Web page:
Saturday, 28 May 2016

Review of Dark Waters (No Spoilers)

Having just downloaded Dark Waters, the next supplement to Ganesha's Four Against Darkness (4AD), I was keen to give it a play.

4AD is a solo pen and paper RPG, which tries to capture the classic feel of the dungeon bash. The game has a lot of replay-ability as dungeons and monsters are randomly generated. One "scripted" supplement has already come out, Caves of the Kobold Slave Masters (CotKSM), which follows a set theme with a background plot.

Dark Waters is second supplement to come out, and like CotKSM, has a scripted background plot and a strong sea-faring/swashbuckler theme. It also introduces an entirely new character class - the Swashbuckler, a sort of fighter with some thematic abilities suiting the class.

The first part of Dark Waters is similar to the first part of CotKSM, in that there is an already generated map with it's own set of bosses and minions. One major difference is that the party can choose from two separate narratives to start with, each with it's own benefits and outcomes (what these are is not known before the choice is made).

So I created the following 1st level party to venture through the first section;
  • A Swashbuckler (Jacabo)
  • A Wizard (Balthazar)
  • A Cleric (Ethelred)
  • A Dwarf (Thorgrim)
It is hard to write about what happened without giving away spoilers, but it felt more difficult for a 1st level party than the core 4AD. A lot can go wrong, some of the situations and bosses were challenging. Though no-one was lost, Balthazar (the Wizard) and Ethelred (the Cleric) came close. They all got to level up, but had to spend most of their treasure to remove certain conditions that happened to them. There are things that can happen to characters that seems quite bad at the time, but can end up being a cool (and really pirate thematic) character effect.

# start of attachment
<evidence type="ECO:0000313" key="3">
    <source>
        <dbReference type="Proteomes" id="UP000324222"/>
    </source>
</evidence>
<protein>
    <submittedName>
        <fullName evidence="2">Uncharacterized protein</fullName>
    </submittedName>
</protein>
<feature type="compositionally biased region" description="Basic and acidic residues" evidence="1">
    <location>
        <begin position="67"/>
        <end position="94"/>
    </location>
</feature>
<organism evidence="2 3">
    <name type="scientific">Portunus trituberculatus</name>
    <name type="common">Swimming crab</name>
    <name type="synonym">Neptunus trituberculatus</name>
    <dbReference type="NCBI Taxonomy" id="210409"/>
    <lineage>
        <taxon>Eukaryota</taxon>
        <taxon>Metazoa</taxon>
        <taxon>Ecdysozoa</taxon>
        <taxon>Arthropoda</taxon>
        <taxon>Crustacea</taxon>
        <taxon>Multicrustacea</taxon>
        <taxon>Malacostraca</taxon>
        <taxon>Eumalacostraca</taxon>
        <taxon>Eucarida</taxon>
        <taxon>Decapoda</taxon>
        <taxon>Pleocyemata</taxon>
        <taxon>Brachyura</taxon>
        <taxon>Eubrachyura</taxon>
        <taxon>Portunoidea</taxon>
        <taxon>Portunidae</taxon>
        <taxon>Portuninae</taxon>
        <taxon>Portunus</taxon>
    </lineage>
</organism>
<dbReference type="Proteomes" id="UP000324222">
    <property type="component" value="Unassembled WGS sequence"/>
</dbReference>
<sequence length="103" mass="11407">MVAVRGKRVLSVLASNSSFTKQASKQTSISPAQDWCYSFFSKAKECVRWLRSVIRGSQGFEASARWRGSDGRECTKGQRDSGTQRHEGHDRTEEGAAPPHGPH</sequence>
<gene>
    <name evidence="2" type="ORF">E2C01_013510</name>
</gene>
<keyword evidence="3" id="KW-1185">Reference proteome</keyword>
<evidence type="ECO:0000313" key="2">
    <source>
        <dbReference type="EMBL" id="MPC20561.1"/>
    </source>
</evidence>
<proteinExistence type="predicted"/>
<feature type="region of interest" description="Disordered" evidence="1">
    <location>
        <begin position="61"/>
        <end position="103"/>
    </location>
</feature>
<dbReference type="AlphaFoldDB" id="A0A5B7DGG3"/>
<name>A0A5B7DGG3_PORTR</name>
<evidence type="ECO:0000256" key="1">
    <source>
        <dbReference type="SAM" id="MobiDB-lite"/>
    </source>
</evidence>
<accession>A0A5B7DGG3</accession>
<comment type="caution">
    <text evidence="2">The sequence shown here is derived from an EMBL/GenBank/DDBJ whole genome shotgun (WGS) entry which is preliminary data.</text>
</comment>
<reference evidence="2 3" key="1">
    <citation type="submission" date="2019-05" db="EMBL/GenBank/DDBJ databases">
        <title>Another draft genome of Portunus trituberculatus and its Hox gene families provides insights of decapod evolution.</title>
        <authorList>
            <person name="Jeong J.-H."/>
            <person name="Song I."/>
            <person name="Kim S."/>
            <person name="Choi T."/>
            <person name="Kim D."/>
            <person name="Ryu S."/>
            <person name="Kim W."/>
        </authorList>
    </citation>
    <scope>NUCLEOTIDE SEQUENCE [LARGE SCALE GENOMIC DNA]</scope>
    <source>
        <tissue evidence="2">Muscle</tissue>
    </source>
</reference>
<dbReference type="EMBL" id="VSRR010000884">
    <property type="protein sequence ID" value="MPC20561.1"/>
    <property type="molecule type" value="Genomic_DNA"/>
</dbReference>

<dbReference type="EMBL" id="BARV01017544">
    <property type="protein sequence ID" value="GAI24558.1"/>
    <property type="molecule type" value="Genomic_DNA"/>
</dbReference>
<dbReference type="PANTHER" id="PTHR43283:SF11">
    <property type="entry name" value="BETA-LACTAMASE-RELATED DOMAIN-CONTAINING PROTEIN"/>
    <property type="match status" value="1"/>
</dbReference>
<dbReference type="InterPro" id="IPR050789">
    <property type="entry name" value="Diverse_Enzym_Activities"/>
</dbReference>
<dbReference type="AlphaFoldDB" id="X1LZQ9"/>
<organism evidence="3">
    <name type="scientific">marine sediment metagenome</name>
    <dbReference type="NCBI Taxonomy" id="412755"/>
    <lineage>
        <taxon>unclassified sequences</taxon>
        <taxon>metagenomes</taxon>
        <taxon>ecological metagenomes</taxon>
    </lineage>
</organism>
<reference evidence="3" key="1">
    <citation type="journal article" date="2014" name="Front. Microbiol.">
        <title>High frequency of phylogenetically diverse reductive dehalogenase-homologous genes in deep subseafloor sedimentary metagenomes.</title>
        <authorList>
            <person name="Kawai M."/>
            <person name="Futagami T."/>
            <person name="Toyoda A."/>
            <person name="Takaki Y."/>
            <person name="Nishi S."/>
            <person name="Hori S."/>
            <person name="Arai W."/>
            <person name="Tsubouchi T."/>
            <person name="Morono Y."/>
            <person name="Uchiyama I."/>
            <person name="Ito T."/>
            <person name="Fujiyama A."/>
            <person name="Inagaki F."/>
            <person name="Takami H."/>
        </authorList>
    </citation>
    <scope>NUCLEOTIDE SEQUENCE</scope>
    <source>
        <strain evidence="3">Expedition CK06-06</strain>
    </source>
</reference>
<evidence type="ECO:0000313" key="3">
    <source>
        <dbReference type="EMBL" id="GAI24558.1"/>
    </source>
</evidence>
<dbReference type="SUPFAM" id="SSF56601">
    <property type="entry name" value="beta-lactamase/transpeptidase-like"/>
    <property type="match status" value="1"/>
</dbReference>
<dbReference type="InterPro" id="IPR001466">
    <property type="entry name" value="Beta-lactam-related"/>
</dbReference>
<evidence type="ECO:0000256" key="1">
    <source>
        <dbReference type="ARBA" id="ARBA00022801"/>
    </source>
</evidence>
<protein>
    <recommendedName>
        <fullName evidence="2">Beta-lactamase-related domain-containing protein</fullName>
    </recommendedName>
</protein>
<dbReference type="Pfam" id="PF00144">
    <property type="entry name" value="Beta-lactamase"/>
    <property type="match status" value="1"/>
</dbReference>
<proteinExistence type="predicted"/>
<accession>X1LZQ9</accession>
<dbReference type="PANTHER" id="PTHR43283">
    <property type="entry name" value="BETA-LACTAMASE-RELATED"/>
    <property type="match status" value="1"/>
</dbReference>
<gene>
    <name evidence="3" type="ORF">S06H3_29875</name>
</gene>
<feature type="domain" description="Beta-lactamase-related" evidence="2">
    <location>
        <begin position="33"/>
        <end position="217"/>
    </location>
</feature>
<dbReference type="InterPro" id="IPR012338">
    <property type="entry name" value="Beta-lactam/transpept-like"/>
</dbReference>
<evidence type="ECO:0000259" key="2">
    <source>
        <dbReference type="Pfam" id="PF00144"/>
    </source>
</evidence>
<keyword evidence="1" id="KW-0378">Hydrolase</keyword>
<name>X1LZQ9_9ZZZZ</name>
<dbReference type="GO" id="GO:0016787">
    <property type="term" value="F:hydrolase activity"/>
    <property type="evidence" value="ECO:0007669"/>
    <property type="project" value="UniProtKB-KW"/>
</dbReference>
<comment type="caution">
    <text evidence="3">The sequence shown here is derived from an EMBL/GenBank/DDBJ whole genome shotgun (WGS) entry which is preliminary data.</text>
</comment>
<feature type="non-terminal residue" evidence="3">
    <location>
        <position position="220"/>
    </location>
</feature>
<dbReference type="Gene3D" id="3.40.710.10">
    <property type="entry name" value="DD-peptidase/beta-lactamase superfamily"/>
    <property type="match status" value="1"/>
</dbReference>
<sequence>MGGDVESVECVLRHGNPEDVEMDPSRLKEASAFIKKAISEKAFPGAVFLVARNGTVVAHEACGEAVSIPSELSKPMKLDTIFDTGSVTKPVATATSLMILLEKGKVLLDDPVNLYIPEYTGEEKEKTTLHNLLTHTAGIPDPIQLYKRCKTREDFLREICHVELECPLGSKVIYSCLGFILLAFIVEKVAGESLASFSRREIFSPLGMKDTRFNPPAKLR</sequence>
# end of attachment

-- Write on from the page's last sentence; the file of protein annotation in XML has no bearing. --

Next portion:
The second section is in the dungeon crawl format of 4AD. It is thematically tied into the world of Norindaal, and is the exploration of a sunken temple somewhere near Atlis, with its corresponding sea creatures. There are new tables for the various monsters, events, treasures, features and other things. During the game I rolled up 21 rooms before completing. After running into a lot of the different minions and vermin, I found that the attack abilities of the monsters in this adventure probably favours a different party/character mix than what works in 4AD. This is good, as what works in one game should not necessarily work as well in another.

In the end, more through good luck then good management, the party survived intact. One thing I did (hopefully correctly) was that I found 3 clues, and used them on the "weakness of a monster" ability, which can make all attacks on the final boss at +2. Clues are one of the great things in 4AD, and give some extra narrative. I just need to think up something creative as to what the clues could represent :) Ultimately, Jacabo and Thorgrim ended up on level 4 each, while Ethelred and Balthazar ended up on level 3 each. There was a fair bit of cash and magic items at the end, as the intrepid party awaits it's next adventure.